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The VFiles runway functions a bit like a Gen Art, Project Runway or CFDA/Vogue Fashion Fund show, but for a different demo. Also, there’s no winner — everyone who participates is a winner in this fashion fringe-fest. It’s less Vogue, more V, from whence VFiles, which is a media/Internet/e-commerce/bricks-and-mortar operation, descended. If you are not familiar with VFiles, you are likely not its audience, who appeared to be going to or from a rave. If you didn’t feel at home in the crowd, you also might have experienced feelings of rapid aging or radical conservatism during the show.

The energy and enthusiasm were as high as the jumps and aerial stunts performed by professional BMX rider Nigel Sylvester, one of the three entertainment acts that broke up the traditional — er, that’s not the right word — runway proceedings.

This story first appeared in the September 11, 2015 issue of WWD. Subscribe Today.

First up was Kozaburo by Kozaburo Akasaka, the most classic of the five designers chosen by the VFiles community to participate in the show. His take on Western included patchwork jeans with Swarovski rivets, tailored denim jackets with zipper closures and duct tape panels, and high-waisted wide leg trousers. The most singular look was a Yetilike, faux fur ensemble adorned with red zipper tape.

Moses Gauntlett Cheng, a collection by a trio of designers, was billed as clothes made “as a response to the city in which [the designers] reside — borne [sic] out of a necessity to challenge the status quo” in the program. Surprise: It was a gender fluid lineup modeled by gender fluid models, almost all of whom were bearing his or her nipples, newly developing breasts, and bulges in clothes that looked like they were outtakes from the late Nineties Victoria’s Secret catalogue’s swim and lingerie selections.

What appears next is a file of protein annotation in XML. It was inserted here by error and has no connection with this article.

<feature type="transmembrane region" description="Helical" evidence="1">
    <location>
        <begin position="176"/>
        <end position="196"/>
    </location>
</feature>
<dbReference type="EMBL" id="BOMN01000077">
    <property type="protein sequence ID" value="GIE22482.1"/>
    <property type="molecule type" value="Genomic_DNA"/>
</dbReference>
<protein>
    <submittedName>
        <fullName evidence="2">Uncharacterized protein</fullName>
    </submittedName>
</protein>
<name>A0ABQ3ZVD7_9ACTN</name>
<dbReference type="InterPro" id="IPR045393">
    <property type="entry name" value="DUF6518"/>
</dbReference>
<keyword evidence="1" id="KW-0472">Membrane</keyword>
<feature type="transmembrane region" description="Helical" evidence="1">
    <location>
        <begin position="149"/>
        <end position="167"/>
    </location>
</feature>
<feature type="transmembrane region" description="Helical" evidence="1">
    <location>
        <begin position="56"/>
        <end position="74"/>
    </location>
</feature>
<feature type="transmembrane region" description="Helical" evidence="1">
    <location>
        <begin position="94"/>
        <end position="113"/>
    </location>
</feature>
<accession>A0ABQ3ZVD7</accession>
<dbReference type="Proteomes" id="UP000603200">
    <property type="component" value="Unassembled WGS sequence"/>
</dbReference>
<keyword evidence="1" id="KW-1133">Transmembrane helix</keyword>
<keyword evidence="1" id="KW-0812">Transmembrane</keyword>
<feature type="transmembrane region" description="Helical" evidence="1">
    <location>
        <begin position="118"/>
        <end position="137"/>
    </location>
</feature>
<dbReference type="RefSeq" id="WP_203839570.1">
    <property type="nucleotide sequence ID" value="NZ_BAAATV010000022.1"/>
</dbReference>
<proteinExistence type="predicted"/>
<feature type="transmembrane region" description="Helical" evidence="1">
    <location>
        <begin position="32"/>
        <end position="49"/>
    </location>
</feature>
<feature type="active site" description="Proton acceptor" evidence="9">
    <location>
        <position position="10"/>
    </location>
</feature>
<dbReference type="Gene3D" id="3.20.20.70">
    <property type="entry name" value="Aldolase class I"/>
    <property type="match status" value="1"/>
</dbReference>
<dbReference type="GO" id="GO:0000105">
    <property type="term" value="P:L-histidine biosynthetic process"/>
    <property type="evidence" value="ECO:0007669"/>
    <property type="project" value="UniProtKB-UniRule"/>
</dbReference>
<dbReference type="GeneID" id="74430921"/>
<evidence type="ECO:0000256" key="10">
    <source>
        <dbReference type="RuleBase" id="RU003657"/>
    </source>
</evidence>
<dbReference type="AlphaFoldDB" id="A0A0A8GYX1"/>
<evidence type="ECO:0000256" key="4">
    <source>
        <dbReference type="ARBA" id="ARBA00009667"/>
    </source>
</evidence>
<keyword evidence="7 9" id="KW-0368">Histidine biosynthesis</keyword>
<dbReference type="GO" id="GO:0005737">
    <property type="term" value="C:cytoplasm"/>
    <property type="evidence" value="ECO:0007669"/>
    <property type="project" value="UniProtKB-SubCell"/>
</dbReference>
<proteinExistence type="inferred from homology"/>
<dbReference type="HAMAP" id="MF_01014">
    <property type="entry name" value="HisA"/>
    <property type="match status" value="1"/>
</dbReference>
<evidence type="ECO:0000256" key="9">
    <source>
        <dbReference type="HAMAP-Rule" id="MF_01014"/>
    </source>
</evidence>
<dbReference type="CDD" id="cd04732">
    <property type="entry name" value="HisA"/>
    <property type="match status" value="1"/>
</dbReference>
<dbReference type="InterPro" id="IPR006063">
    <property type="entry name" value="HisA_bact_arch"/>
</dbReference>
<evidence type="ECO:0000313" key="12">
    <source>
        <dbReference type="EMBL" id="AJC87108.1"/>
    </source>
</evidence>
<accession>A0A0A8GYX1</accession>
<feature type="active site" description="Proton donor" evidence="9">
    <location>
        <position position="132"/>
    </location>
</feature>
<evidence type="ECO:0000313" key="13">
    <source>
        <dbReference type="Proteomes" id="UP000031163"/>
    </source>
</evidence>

Points to Namilia for its quick-burn giggles and creating the fashion equivalent of GIFs. One memorable look featured a halter top with cups shaped like penises and a heart-shaped, pool float of a contraption decorated with the emoji euphemisms for sex: peaches, grapefruits, bananas, etc.

Feng Chen Wang literally pumped up the volume on pieces typically associated with hiking. A parka decorated with several zippers was cinched at the waist and hit the ankle while a shiny black bubble coat seemed to be inspired by the Michelin Man on steroids. The lineup ended with a series of models wearing layered parachute pants with zipper details. It brought to mind Hood by Air.

Finally, David Ferreira closed the show with grand, structural gowns and capes covered in furry material and ruffles. Everything came in a bumblebee pantone of black and yellow. His shapes were interesting and fairly well-executed by the standard of, say, a Central Saint Martins grad with promise.

What these designers’ aspirations are is anyone’s guess. One is inclined to say that scaling to a real level would be impossible given the very niche market, but then again, the room was filled with highly excited people who looked like they would be happy to own the merch on display.